I believe there are enough businesses with integrity, that they could come up with some sort of oversight boards, with many a peek in every now and again from the government. As it is, in my county, they want to keep us from collecting rain water on our own property, and the feds may make it illegal to share zucchini from your garden with your neighbor! This has gotten totally out of hand, and it needs to be brought under control.

  • ابداع ويب||

    I'm glad to see that Americans in general aren't as dumb as our large scale communications make us look.

  • ||

    This site is called reason?

  • sbanicki||

    ....We hold these truths to be self-evident, that all men are created equal, that they are endowed by their Creator with certain unalienable Rights, that among these are Life, Liberty and the pursuit of Happiness. That to secure these rights, Governments are instituted among Men, deriving their just Powers from the consent of the governed,...." Declaration of Independence, July 4, 1776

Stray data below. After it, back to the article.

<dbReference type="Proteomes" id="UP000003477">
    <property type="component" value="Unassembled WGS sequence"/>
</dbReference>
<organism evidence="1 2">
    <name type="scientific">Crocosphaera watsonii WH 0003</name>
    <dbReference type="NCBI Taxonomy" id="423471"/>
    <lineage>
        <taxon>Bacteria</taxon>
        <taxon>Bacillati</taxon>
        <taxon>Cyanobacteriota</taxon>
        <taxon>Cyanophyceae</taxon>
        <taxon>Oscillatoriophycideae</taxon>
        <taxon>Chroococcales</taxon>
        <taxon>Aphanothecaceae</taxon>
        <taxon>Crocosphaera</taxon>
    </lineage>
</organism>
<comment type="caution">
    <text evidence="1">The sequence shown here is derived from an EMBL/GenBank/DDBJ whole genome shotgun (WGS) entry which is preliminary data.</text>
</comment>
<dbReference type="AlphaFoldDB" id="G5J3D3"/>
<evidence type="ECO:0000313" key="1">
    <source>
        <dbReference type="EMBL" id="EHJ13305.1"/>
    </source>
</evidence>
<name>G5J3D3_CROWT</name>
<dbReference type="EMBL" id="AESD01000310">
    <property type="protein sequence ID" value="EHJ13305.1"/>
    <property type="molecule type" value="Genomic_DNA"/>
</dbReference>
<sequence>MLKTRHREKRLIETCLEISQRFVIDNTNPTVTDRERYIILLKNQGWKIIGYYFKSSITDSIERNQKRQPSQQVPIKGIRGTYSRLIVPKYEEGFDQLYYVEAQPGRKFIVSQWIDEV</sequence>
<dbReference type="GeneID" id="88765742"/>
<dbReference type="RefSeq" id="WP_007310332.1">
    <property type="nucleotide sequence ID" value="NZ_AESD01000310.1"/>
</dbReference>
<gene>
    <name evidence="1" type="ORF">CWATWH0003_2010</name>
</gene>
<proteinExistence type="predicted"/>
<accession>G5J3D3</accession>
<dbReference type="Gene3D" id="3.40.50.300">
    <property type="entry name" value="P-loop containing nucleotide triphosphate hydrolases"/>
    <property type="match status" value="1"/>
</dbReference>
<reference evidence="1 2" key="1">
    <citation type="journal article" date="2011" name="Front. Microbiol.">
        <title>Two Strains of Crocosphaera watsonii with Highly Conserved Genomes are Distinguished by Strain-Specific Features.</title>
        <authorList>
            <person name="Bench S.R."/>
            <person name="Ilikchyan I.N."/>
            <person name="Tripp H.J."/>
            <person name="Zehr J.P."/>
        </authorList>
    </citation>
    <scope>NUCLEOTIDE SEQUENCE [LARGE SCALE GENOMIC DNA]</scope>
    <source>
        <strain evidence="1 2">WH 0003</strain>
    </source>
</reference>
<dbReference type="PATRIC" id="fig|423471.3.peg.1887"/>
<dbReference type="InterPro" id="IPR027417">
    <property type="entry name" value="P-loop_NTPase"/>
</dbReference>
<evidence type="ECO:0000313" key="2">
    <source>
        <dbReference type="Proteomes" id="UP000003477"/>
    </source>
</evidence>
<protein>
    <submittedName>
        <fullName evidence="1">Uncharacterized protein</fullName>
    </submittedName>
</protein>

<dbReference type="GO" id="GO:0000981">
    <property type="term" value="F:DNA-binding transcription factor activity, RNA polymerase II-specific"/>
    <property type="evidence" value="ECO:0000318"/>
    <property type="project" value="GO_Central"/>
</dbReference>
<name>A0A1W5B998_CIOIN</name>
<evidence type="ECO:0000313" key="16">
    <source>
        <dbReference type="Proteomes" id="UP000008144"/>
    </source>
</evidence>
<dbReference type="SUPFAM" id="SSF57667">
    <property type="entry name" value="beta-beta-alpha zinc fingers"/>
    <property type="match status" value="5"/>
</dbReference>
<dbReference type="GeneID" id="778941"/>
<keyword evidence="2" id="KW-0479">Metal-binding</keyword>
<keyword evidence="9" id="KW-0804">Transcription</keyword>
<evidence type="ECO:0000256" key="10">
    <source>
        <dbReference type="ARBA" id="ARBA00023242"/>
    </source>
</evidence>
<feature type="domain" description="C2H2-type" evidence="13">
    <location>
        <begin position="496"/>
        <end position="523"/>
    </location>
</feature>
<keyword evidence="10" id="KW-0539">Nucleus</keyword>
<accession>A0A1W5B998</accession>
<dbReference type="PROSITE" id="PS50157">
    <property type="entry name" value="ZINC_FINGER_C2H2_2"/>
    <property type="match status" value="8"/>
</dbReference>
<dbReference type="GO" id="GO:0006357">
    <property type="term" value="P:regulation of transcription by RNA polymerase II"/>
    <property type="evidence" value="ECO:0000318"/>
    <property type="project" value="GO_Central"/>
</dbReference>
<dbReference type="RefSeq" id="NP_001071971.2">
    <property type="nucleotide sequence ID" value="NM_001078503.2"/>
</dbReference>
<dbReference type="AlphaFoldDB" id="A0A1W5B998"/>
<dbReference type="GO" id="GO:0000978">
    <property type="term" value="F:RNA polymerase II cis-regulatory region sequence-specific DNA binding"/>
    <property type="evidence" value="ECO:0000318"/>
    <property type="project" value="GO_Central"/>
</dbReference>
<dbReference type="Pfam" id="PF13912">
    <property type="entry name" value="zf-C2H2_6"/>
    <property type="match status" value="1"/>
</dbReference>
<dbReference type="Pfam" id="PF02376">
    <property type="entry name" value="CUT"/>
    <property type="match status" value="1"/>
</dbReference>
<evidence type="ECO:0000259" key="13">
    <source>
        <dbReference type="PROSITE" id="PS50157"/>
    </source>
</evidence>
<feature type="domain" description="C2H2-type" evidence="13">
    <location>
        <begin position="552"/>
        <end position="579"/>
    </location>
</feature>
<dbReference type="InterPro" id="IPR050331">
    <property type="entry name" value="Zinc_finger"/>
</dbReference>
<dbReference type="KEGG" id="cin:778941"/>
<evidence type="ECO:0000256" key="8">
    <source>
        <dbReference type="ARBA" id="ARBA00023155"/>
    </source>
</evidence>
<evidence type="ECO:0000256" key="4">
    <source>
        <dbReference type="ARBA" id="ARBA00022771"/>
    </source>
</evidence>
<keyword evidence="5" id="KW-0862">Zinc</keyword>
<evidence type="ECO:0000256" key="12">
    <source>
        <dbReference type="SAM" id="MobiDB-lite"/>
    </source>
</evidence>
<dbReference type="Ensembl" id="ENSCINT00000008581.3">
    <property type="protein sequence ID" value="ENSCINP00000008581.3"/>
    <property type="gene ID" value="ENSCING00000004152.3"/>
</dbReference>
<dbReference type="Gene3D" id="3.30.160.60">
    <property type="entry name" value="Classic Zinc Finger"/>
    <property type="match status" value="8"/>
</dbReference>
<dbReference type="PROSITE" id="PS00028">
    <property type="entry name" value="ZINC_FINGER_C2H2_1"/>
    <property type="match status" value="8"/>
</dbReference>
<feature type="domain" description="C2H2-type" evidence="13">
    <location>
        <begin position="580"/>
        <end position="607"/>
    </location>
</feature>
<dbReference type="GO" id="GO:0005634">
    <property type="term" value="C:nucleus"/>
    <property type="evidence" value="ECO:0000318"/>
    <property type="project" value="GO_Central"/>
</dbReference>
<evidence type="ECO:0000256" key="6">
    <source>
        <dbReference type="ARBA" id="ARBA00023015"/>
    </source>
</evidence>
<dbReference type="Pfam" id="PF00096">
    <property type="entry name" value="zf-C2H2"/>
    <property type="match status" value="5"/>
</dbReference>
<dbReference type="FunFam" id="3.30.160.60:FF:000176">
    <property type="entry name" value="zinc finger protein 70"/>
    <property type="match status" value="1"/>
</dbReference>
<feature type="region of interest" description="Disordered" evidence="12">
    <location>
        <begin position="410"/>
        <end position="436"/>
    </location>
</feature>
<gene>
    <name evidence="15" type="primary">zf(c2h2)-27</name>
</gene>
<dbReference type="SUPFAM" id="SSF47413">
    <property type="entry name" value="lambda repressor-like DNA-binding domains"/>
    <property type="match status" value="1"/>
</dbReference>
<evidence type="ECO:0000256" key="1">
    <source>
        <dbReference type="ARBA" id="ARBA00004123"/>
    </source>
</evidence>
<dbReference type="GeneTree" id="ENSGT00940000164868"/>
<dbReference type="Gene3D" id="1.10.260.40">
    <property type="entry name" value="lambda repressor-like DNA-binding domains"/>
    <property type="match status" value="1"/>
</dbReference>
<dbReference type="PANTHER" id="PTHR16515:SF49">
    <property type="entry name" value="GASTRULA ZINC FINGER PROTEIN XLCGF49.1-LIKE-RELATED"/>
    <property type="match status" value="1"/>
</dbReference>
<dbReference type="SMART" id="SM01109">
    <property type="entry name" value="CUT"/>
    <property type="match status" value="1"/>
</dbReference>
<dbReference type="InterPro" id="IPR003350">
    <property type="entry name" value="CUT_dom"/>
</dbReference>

During the weekend of celebrating our countries birth we gave pause to remember why this country was created in the first place and judge whether we are currently living by these principles. My conclusion is we can do better.

    If we have a government as stated by Abraham Lincoln in 1863 "-- of the people, by the people, for the people, ........" government must assist in finding a way to create opportunity and jobs for the masses that are unemployed. We have a structural and competitive unemployment problem in this country and collectively we must solve it. The free market cannot solve it alone. Read More: http://goo.gl/eRbpn

  • anon||